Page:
On a Sunday evening in October 1939, C. S. Lewis took the pulpit in Oxford and gave a sermon, “Learning in War-Time.” The much-anticipated war had broken out, and the university term had just begun. Lewis proposed to take on two questions: What is the use of beginning a task which we have so little chance of finishing? How can we spend time on what seem to be trivial occupations given the urgency of the times?
Lewis’ exhortation is a defense of Christian learning but also learning in general, and his advice strikes me as particularly applicable to our own moment of heightened urgency. If I may paraphrase the thrust of Lewis’ argument, the war, he says, is a magnification of things we should properly be thinking about all along. It reminds us, for example —of death of the fact that our time is limited and that we are called upon to use our talents well. It reminds us that in times of “normalcy”— through laziness or selfishness or lack of attention —there are many urgencies which we neglect, duties we do not meet, and occasions to which we do not rise. Does it take a crisis to be reminded of the more vulnerable. If the moral life is one which calls us to a higher excellence of self-development and care for others, should we need an emergency to recognize the urgency of our task. The world always calls us to a moral education, and such an education is never trivial. In times of urgency, we need to continue our journey of learning.
In calling his audience to view the moment with a broader existential and social perspective, Lewis proposes three practical responses. First, resist the distraction of excitement —that paralyzing sense of urgency that destroys our focus on the tasks we have been given. Second, do not succumb to frustration as we begin to recognize that we cannot bring our planned projects to conclusion with the same ease. Third, face fear head on. We cannot aim at a stoic indifference about the reality of suffering, Lewis says, but we can guard against imagining that the suffering is greater than it is.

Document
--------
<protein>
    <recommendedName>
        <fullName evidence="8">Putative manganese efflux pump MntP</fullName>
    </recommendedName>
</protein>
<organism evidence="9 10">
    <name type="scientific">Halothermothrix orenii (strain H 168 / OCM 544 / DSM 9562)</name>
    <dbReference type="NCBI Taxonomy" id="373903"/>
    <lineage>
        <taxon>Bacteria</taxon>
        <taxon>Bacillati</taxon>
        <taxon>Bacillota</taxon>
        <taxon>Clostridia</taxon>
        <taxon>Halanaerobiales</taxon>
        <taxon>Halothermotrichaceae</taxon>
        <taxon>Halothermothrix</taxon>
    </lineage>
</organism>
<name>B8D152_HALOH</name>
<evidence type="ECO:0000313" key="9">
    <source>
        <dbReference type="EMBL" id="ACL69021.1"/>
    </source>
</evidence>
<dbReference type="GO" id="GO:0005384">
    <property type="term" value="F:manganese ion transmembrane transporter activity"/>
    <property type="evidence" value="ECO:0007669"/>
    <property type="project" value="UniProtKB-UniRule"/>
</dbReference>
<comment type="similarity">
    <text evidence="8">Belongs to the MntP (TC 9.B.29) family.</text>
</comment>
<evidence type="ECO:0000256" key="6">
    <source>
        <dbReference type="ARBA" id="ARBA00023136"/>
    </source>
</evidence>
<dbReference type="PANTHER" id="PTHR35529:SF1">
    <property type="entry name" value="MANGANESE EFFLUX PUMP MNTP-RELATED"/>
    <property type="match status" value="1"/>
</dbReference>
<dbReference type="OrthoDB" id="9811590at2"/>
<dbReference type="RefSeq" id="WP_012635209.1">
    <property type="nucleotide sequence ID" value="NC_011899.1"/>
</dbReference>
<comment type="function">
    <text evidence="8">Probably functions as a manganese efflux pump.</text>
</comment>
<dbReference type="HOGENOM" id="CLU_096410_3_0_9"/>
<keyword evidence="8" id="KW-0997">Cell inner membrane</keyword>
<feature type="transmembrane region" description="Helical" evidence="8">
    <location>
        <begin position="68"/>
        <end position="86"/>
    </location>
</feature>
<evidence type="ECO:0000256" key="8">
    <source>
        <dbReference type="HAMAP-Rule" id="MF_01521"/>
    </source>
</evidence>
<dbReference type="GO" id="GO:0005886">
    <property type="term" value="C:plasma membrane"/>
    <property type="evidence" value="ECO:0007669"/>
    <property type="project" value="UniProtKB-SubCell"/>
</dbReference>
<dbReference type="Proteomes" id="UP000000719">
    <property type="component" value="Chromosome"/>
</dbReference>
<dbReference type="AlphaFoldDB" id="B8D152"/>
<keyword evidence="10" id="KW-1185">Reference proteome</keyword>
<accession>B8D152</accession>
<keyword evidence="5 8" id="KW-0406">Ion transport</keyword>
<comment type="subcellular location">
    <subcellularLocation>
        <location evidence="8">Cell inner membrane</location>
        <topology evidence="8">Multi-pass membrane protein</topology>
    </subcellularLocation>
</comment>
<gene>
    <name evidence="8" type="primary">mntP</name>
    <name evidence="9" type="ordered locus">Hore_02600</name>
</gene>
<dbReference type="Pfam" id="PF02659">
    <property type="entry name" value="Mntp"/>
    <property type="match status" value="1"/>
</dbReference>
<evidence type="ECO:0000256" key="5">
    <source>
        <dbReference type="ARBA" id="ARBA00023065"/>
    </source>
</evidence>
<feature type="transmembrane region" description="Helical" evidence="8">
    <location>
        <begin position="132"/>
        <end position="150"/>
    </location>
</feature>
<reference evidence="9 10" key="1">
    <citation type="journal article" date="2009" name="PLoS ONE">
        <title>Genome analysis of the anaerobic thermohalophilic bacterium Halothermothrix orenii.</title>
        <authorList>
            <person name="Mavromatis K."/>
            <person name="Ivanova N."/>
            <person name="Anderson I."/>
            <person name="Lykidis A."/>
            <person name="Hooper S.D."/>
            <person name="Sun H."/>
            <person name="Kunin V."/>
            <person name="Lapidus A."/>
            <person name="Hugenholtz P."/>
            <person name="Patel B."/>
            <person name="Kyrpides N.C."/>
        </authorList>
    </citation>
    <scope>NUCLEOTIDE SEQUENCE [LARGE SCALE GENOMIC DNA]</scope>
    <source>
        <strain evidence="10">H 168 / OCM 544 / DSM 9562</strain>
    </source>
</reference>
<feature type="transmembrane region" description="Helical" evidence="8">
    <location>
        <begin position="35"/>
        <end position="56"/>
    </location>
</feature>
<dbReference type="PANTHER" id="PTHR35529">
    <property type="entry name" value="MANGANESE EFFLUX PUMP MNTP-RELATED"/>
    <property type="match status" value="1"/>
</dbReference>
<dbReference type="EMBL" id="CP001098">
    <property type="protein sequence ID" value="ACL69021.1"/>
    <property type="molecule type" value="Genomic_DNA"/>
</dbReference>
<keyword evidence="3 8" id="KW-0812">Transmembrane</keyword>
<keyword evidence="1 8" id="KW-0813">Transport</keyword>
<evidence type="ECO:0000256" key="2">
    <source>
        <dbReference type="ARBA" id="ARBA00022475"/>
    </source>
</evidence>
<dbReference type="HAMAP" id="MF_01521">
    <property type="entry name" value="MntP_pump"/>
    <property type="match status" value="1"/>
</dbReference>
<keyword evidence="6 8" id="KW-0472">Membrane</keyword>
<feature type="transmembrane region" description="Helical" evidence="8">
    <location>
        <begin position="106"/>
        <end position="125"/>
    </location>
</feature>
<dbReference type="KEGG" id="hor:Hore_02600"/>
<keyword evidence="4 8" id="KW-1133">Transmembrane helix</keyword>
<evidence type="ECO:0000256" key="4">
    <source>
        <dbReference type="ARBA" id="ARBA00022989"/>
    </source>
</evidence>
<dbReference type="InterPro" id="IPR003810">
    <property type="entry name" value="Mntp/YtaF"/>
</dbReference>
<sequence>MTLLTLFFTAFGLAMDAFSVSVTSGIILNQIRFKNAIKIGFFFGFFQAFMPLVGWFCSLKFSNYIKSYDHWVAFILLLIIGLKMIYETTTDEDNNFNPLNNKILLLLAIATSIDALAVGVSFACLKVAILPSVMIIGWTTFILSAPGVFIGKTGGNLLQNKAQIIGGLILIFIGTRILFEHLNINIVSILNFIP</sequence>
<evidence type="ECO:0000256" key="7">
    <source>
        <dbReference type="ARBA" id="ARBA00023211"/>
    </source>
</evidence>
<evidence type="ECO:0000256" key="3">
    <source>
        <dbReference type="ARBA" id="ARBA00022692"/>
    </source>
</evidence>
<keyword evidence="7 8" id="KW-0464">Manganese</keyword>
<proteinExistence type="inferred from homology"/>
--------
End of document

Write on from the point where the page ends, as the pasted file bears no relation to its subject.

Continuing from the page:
In this refocusing of perspective, Lewis reminds us that even in times of crisis we will continue to learn. Whether we like it or not, we will read, we will hear, we will see. For a culture to have the muscle to meet the demands of war, it must ensure that what we read, hear, and see do not weaken us, but build us up, making us more worthy of meeting the moment. In arguing for learning in wartime, Lewis is not proposing a retreat, but a refocusing of perspective that strengthens and renews us for action.
With the exception of the Narnia books, C. S. Lewis is perhaps best known for his book, Mere Christianity. This book is, in reality, a lightly edited compilation of a series of radio addresses delivered between 1941 and 1944 at the request of the BBC. In many ways, the subject matter of these radio broadcasts echo the themes of our seminars: human nature, the moral life, love of neighbor, meaning in human action, the shortness of life. In a sense, these broadcasts are realizations —applied beyond the college walls— of Lewis call in 1939 to continue learning in wartime. As many of us are increasingly restricted within the walls of our own homes, our challenge is, ironically, to learn how to learn in isolation.
Whether we are on the front lines of providing care or sheltering in place, or that awkward combination of the two, we do well to be reminded that we must continue to learn —and to learn what allows us to meet the moment with intelligence, compassion, and grace.
This article is a short meditation I shared earlier this week with many alumni of the Aspen Executive Leadership Seminars. I’m happy to share it more generally here.
Todd Breyfogle, Ph.D., is Managing Director of Executive Leadership Seminars at the Aspen Institute.
(Photo Credit: Todd Breyfogle)